TitleModerate And Vigorous Intensity Walking Cadence (Steps/min) Thresholds In 41-60 Year Old Adults
Publication TypeJournal Article
Year of Publication2018
AuthorsTudor-Locke, C, Aguiar, EJ, Ducharme, SW, Moore, CC, Schuna, Jr, JM, Barreira, TV, Chipkin, SR, Staudenmayer, J
JournalMedicine & Science in Sports & Exercise
Volume50
Pagination294 - 295
Date Published01/2018
ISSN0195-9131
Abstract
 

Wrist-worn activity monitors have been widely used to measure heart rates, step counts, and/or calories. While the versatility of altering the wearing locations (i.e., left vs. right; distal vs. proximal) may prove appealing, the influence of monitor placement on the outcome measurements needs to be examined.

PURPOSE: This study was to examine the difference in measurements of heart rates, step counts, and calories estimated from the Fitbit monitors worn at different locations.

METHODS: Thirty-two healthymale and female, aged 26.03 ± 6.59 years, participated in this study. Participants wore Fitbit monitors at four different locations [Right Proximal (RP), Right Distal (RD), Left Proximal (LP), Left Distal (LD)]. Lab testing consisted of four 5-min phases:slow and brisk walking and jogging at 53.6, 107.3, 160.9 m/min on a treadmill and a recovery. Free living activities involved ten 5-min activities with different intensity levels (e.g., stretching, climbing stairs, jogging). Heart rates, step counts, and calories were recorded during various activities. Repeated measures ANOVAs were performed with a monitor placement as a within-subjects factor on 14 lab and free-living activities for each outcome measurement. Bonferroni technique was used to adjust the alpha level of .004 (.05/14). The Greenhouse-Geisser (G-G) adjusted F and degrees of freedom were reported.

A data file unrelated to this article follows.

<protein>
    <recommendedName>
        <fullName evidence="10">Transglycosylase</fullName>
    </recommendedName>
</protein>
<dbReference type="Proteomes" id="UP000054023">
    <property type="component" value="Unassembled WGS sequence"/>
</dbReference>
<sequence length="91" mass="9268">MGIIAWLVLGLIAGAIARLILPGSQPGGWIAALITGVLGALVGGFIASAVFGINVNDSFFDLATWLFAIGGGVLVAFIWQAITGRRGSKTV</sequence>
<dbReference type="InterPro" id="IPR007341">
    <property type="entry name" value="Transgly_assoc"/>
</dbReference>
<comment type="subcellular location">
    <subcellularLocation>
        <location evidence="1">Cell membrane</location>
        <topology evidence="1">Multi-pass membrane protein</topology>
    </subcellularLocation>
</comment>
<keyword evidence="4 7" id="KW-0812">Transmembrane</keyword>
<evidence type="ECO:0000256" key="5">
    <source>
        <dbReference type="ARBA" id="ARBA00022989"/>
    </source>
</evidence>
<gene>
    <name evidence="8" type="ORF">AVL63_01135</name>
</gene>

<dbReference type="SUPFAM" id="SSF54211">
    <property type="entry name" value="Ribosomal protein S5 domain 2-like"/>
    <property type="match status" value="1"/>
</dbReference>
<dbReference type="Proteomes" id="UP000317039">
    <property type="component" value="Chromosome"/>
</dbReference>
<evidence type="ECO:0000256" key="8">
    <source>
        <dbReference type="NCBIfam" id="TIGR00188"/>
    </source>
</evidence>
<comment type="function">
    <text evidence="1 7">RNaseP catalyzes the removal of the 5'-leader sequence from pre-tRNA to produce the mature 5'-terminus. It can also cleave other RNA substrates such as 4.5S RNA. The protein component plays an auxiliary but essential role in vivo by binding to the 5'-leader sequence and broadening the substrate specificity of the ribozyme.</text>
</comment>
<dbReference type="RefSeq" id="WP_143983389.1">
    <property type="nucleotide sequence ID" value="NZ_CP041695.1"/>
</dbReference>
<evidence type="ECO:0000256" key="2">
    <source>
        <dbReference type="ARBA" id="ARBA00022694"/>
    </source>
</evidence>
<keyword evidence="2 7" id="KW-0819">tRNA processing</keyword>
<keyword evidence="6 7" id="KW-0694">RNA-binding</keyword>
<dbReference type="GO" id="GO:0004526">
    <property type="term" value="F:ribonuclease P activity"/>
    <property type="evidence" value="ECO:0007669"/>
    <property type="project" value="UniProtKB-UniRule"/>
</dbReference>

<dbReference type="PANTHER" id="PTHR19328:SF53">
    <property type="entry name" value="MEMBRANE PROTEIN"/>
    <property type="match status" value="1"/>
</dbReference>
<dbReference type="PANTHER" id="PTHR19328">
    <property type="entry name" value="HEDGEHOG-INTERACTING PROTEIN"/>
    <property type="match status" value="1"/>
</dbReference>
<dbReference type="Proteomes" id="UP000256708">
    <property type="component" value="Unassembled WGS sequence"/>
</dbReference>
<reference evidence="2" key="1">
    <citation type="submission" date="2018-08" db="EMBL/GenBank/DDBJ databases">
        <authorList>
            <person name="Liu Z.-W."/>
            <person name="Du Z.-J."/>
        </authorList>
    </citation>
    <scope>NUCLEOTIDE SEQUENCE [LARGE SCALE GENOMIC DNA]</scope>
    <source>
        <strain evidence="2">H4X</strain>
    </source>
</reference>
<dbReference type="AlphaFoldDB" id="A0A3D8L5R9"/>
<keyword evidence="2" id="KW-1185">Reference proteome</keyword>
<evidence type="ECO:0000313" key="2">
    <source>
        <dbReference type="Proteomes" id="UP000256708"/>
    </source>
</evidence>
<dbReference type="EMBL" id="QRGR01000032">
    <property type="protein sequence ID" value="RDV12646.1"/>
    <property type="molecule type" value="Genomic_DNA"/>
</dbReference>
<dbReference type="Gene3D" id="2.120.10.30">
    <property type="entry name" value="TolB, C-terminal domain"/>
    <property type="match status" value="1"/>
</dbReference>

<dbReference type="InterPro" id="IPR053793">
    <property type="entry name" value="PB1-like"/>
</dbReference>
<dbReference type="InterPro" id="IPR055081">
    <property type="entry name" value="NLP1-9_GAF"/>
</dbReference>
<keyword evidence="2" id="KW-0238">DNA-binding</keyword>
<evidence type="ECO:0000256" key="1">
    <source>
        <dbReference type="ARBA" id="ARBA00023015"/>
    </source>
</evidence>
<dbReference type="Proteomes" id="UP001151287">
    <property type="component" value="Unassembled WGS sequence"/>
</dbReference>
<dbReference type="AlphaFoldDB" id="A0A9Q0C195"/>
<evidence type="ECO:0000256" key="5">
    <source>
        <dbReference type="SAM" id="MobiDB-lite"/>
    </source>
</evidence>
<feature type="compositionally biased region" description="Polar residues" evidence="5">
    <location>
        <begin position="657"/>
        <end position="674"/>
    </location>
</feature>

RESULTS: Overall, there were no significant differences in measurements of heart rates, step counts, and calories estimated from the four Fitbit monitors during the lab activities. In free-living activities, step counts were significantly different during climbing stairs, F(2.86, 88.76) = 5.16, G-G p = .003 and sports, F(1.24, 38.40) = 27.93, G-G p< .001. Step counts estimated from LD (446 ± 49) were significantly higher than Fitbit monitors worn at RP (413 ± 61) and RD (417 ± 49) when climbing stairs. Fitbit monitors worn at LP (649 ± 64) and LD (642 ± 70) estimated significantly higher step counts than Fitbit monitors worn at RP (587 ± 75) and RD (565± 73) as participated in sports.

CONCLUSION: This study revealed that monitor placement does not make a significant influence on the measurements of heart rates and calories during the lab and free-living settings. Further studies on the impact of monitor placement against criterion measures are warranted.

DOI10.1249/01.mss.0000536055.97749.9e
Short TitleMedicine & Science in Sports & Exercise